6. I’m preaching about the Holy Spirit right now, and finish the series up on Sunday. I think the smartest thing I’ve said in a very long time is something I tried to point out this past Sunday.

The reason we have so many different churches and kinds of churches is a strength, not a weakness. The Holy Spirit takes pleasure in diversity, and this diversity makes it possible for there to be a spiritual home for all different kinds of people.

 

Okay, that’s all I got for now.

Update, while writing this, I decided to go with KFC and a bucket of chicken. Everyone loves chicken, right?

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Vegetable Soup

Over the winter I’ve been perfecting this vegetable soup recipe for our #meatlessmondays.

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This is an actual picture of this vegetable soup that I made all by myself.

Start with half a red onion and four celery ribs. chop them very small. Heat them in the bottom of your soup pot with a splash or two of olive oil. I generally use my large dutch oven. Throw in a little kosher salt and fresh ground pepper. If you want, you can dash a bit of Tabasco sauce. I also add a dash or two of garlic powder. I don’t find that fresh garlic works well in this recipe, because it doesn’t always blend as easily. Many vegetable soup recipes will call for thyme and oregano as well, but I don’t like them with this soup. The flavor comes from the ingredients here, not the spices. You’ll want the fire up on high at this point.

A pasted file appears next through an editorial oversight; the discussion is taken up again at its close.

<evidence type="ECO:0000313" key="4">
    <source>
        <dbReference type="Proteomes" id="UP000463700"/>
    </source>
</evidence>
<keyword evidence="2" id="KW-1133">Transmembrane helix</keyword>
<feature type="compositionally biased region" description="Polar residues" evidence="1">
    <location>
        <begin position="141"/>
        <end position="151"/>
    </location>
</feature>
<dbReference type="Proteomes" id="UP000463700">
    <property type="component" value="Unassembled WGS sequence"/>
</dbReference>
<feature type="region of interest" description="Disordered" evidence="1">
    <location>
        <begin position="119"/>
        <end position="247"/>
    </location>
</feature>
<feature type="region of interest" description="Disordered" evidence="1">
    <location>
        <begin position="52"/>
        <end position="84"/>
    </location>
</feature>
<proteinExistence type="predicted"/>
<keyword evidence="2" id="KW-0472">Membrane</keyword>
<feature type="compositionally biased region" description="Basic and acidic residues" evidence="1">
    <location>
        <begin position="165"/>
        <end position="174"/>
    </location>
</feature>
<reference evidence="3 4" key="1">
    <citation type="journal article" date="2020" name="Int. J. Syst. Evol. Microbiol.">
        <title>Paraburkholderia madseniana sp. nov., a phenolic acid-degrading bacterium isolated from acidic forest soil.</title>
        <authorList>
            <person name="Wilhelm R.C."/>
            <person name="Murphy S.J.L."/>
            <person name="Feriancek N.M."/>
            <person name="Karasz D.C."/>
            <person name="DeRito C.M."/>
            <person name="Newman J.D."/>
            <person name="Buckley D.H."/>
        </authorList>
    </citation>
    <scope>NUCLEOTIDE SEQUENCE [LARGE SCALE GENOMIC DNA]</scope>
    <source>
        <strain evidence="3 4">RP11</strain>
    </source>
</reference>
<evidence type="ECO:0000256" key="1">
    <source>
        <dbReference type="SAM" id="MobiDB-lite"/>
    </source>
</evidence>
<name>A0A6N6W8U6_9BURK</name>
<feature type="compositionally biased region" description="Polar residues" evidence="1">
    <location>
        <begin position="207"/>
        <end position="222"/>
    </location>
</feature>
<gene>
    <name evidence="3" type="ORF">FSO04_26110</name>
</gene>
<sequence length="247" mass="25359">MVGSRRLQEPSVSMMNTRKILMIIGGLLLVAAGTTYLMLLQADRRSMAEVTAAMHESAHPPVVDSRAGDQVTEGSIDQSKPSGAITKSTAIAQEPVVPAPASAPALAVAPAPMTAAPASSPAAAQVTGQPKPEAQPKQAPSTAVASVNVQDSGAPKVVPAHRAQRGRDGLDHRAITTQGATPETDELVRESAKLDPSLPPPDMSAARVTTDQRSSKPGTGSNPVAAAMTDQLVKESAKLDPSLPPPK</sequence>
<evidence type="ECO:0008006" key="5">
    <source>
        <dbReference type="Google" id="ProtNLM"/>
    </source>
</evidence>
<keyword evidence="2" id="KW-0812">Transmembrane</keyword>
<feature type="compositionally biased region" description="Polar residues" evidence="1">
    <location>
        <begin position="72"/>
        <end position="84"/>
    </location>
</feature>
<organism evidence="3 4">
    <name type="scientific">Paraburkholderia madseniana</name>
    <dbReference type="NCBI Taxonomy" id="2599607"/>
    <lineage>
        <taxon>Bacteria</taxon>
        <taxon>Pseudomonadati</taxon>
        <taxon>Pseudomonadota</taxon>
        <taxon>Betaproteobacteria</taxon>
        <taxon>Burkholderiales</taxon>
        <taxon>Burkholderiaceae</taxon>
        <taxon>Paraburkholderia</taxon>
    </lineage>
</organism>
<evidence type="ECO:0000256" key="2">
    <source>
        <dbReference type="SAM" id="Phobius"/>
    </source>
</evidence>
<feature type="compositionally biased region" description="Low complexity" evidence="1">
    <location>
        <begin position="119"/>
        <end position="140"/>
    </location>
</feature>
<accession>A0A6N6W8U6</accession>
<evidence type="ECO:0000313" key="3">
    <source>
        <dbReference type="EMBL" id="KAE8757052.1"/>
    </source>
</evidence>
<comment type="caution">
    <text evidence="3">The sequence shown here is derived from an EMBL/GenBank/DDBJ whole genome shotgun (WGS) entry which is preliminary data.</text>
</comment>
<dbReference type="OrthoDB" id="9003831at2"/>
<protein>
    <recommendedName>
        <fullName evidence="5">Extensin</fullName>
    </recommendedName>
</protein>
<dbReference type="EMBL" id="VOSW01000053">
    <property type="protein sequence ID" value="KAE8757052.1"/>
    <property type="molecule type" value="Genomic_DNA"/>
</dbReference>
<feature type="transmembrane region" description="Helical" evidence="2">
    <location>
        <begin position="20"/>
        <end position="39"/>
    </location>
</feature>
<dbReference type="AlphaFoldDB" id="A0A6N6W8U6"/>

So to summarize the base: olive oil, red onion, celery, salt, pepper, garlic and if you want a little Tabasco for punch.